'Lots of grit': Gron Morgan students in Thunder Bay showcase projects on how they're coping with COVID-19
Ontario students' presentations on how they're persevering being shared on school's Facebook page
From biking to baking to longboarding, students at a Thunder Bay, Ont., public school are sharing how they're persevering through the COVID-19 pandemic.
Students at École Gron Morgan recently took on the project, which has allowed them to showcase how they're learning new skills to cope with the stresses brought on by the pandemic.
"The students were asked to choose their own interest or a skill they've learned, like biking, or baking or even math, and explain how they set a goal, pushed through any mistakes and struggles, and with that determination, accomplished their goal," said Jo-Anne Lacroix, who teaches Grades 5-6 and 6-7. "The pandemic has been hard on everyone, but especially for our kids.
It was mostly just a happy, enjoyable experience to see my friends accomplishing something that they were really great at.- Mya Piper, Grade 7 student- Mya Piper, Grade 7 student
"We've asked them to do incredible, unprecedented things like learning extreme health protocols, to changing their modality of learning many, many times with very little notice. So they already have lots of grit."
The students were allowed to submit their project in any form they wished. Many did videos, but other options included a radio show or slideshow, said Lacroix. The projects were presented virtually.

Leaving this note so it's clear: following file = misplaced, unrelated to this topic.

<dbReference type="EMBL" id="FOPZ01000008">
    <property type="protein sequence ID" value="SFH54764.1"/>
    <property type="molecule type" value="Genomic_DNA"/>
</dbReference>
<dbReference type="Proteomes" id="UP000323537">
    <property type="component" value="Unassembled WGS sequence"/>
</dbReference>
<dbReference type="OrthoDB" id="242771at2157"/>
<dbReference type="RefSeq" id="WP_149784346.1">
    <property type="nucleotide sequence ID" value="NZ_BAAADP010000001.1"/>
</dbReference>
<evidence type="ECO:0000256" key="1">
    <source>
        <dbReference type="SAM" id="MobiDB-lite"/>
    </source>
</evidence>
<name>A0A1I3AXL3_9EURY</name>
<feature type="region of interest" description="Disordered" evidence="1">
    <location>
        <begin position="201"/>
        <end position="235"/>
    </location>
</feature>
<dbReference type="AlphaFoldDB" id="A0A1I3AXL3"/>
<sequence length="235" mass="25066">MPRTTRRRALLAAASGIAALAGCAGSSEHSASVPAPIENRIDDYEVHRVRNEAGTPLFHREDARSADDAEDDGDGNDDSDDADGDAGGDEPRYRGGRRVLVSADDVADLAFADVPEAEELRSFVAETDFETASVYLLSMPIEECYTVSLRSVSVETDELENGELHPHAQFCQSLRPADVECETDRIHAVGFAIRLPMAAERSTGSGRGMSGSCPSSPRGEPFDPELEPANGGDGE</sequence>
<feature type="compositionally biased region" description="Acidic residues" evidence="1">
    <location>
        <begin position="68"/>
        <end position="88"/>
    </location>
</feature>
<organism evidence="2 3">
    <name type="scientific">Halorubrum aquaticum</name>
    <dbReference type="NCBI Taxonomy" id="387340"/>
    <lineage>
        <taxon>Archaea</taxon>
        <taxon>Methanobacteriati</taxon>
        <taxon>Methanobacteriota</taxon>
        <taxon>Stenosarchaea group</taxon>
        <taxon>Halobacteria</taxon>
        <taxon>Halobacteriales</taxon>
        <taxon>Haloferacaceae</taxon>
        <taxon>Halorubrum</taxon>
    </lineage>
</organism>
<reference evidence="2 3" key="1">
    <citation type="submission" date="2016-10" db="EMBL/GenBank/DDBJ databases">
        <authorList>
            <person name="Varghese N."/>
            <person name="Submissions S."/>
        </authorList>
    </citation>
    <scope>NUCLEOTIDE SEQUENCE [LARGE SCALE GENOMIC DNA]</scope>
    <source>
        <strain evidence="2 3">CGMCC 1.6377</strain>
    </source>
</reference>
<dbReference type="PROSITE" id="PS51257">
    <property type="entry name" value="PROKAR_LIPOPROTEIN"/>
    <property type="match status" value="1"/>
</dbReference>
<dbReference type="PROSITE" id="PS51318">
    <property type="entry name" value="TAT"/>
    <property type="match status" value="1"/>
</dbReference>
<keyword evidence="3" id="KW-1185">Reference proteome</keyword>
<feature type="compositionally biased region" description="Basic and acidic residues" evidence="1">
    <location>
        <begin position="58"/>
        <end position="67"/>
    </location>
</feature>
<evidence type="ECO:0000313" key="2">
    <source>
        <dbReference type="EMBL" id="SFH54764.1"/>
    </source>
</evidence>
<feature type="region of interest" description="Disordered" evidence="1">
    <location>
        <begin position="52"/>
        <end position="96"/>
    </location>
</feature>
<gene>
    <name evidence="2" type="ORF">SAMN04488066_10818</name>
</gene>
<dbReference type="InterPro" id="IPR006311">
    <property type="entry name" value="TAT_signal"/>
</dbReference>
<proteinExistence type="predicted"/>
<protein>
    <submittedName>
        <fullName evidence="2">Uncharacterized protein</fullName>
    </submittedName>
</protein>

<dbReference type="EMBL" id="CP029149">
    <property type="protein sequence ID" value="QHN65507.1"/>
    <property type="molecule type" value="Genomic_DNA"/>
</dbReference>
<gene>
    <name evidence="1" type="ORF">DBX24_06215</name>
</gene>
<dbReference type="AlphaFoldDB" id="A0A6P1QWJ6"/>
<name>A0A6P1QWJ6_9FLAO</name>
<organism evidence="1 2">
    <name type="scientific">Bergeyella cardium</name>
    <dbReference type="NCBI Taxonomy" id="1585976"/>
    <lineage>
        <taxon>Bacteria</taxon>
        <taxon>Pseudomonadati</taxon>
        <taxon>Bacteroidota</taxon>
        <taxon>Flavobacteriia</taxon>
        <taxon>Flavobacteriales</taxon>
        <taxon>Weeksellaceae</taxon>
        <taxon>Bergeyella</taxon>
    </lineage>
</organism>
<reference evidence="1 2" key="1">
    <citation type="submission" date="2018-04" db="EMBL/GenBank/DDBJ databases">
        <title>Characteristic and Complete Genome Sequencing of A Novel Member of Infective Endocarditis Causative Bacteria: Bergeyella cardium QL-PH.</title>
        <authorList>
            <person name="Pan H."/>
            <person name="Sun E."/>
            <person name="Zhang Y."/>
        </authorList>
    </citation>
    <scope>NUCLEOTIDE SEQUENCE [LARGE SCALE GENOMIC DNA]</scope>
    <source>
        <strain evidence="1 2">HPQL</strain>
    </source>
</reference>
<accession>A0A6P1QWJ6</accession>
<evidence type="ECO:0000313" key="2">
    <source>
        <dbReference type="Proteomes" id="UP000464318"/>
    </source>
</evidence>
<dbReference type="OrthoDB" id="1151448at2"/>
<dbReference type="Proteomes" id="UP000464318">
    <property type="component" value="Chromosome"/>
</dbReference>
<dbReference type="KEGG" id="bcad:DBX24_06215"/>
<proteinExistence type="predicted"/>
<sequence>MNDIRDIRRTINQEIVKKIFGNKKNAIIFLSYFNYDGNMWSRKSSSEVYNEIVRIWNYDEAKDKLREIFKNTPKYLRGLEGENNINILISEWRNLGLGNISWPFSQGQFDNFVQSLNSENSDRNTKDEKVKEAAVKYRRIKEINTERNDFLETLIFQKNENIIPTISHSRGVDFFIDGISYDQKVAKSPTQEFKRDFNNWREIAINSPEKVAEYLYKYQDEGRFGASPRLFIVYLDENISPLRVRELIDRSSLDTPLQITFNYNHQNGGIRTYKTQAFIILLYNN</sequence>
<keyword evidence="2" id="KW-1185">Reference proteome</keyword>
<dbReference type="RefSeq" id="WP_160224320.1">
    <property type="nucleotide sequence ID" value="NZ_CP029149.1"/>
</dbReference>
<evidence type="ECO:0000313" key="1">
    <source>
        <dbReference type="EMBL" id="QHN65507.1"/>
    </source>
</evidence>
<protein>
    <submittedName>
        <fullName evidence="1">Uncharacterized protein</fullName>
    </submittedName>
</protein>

"It was fun, but it's also really emotional ... hearing these kids say that, you know, they miss their friends, or they miss their family and this is how they're dealing with some of that isolation," said Lacroix. "It's hard to hear that, so I actually turned my camera off when they were presenting because I was crying."
Grade 7 student Mya Piper focused on dancing lessons, which were challenging as they're being held virtually.
"I showed it through making an immersive video and taking a bunch of shots of me doing stretches or tricks or some of the moves you were learning," said Piper. "And then I put them together with a voiceover."
Whenever Piper felt stressed or worried, she said, she "would just turn on some music and dance it out also because I couldn't see people in person."
"I really look forward to my dance classes where I can virtually see my friends and teachers every single week."
Grade 5 student Clara McCartney's presentation showed "how frustrated people can be when they are trying to find their grit, but are falling a little short ... trying to push through and make something amazing."
"But they can't quite do it," she said. "You might have noticed how in my video I said I wish I was one of those gritty people like that. That's often what can make you frustrated, seeing comparisons to people who have practised and perfected."
Watching the presentations by her fellow students was fun, but also sad, said Piper.
"First, it was great to see them, even if it was just a video recording," she said. "Secondly, I was interested to see what they've been doing, have fun or develop grit throughout COVID.
"Also, I felt a bit sad because I haven't seen my classmates in so long. Overall, it was mostly just a happy, enjoyable experience to see my friends accomplishing something that they were really great at."
The presentations can be viewed on École Gron Morgan's Facebook page.